Journal Article
Ethnohistory (2013) 60 (3): 403–417.
Published: 01 July 2013
...Gordon L. Pullar A Creole social group or estate, primarily the offspring of Russian men and Native women, was established in Alaska by the 1821 Russian-American Company charter. The Creoles enjoyed special rights and privileges in Russian America until the United States took over the jurisdiction...
Journal Article
Ethnohistory (2020) 67 (1): 149–173.
Published: 01 January 2020
... research at colonial Jesuit wine haciendas in Nasca’s Ingenio Valley has revealed narratives that link historical memory on the former estates to fantastical imagery of ghosts, treasure, and mysterious tunnels, which simultaneously reference multiple attitudes related to a difficult past. This article...
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Journal Article
Ethnohistory (2003) 50 (1): 3–14.
Published: 01 January 2003
... dealing with social, political, and economic continuity and change in the colonial and national periods of Mexico and Central America. Haciendas are ‘‘agricultural estates, operated by a dominant land-owner and a depen- dent labor...
Journal Article
Ethnohistory (2013) 60 (3): 351–361.
Published: 01 July 2013
..., sailors, navigators, managers of small trading posts, and so forth. A unique attribute of the Alaska “mixed-bloods”­ was a special estate to which they were eventually assigned by the RAC in its first charter adopted in 1821. As is well known, the biggest problem faced by this company...
Journal Article
Ethnohistory (2015) 62 (4): 751–779.
Published: 01 October 2015
... settlements, Dolores/the Cramer Estates and Crique Sarco, and the reasons each village in the study was founded are coded and summarized. When a “parent village” exhibits char- acteristics such as soil depletion or land conflicts, the “daughter village” is coded as being founded because of the approach...
Journal Article
Ethnohistory (2018) 65 (3): 373–389.
Published: 01 July 2018
... the parallel between Creek hȗtis and Chickasaw “house names,” intcuka hotcifo’ . Swanton ( 1928c : 203–11) describes the latter, in considerable detail, as corporate, exogamous matrilineages with totemic names, each associated with an estate, its own traditions, and its own personal titles. These were...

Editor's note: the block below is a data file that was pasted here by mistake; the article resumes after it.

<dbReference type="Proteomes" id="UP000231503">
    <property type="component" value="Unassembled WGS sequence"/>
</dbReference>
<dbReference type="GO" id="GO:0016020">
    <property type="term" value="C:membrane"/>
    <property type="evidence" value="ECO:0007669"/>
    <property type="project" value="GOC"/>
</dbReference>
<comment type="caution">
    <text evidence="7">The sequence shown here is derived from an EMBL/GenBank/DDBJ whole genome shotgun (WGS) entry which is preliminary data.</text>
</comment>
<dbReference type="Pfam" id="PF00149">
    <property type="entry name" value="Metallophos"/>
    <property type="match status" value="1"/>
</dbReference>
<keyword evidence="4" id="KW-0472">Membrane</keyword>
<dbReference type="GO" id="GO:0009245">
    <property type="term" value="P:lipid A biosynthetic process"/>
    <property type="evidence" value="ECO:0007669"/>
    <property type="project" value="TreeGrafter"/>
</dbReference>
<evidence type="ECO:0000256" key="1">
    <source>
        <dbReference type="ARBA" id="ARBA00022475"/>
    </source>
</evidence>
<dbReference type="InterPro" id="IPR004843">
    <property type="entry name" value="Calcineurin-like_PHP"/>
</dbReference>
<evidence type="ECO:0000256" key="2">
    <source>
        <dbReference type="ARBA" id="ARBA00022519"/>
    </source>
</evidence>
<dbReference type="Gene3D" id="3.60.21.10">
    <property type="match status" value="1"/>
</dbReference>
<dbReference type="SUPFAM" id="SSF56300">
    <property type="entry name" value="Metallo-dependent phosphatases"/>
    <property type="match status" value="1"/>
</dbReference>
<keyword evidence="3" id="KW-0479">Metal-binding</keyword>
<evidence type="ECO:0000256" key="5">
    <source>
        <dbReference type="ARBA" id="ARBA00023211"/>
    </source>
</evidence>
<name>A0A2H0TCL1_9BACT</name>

FIGURES
Journal Article
Ethnohistory (2020) 67 (2): 329–330.
Published: 01 April 2020
... nothing to do with the Washoe. Recent articles covering Facebook founder Mark Zuckerberg’s purchase of a $59 million compound in Lake Tahoe is indicative of this silencing. The media emphasized the secrecy of the real estate deal, the luxury of the two estates, and Zuckerberg’s economic power. One report...
Journal Article
Ethnohistory (2009) 56 (1): 91–123.
Published: 01 January 2009
.... Leiden: Asociación de Historiadores Latinoamericanistas Europeos. 2005a Mixtec Codices and the Transition from Noble Estates to Corporate Communities in the Nineteenth Century. In Painted Books and Indigenous Knowledge in Mesoamerica: Manuscript Studies in Honor of Mary Elizabeth Smith . Elizabeth...
Journal Article
Ethnohistory (2003) 50 (1): 231–245.
Published: 01 January 2003
... landed estates of his day (and stretching back to their origins in the era of the Spanish conquest) were for the most part not profit-oriented but ‘‘feudal’’ enterprises, that rural Mexico was there- fore only partially...
Journal Article
Ethnohistory (2017) 64 (2): 324–326.
Published: 01 April 2017
... material in an art history course. Stella Nair and Jean-Pierre Protzen’s chapter on Inka architecture and Susan Niles’s essay on Inka royal estates offer foundational understanding of the Inka-built environment, and how that built environment interacted with and incorporated the natural environment...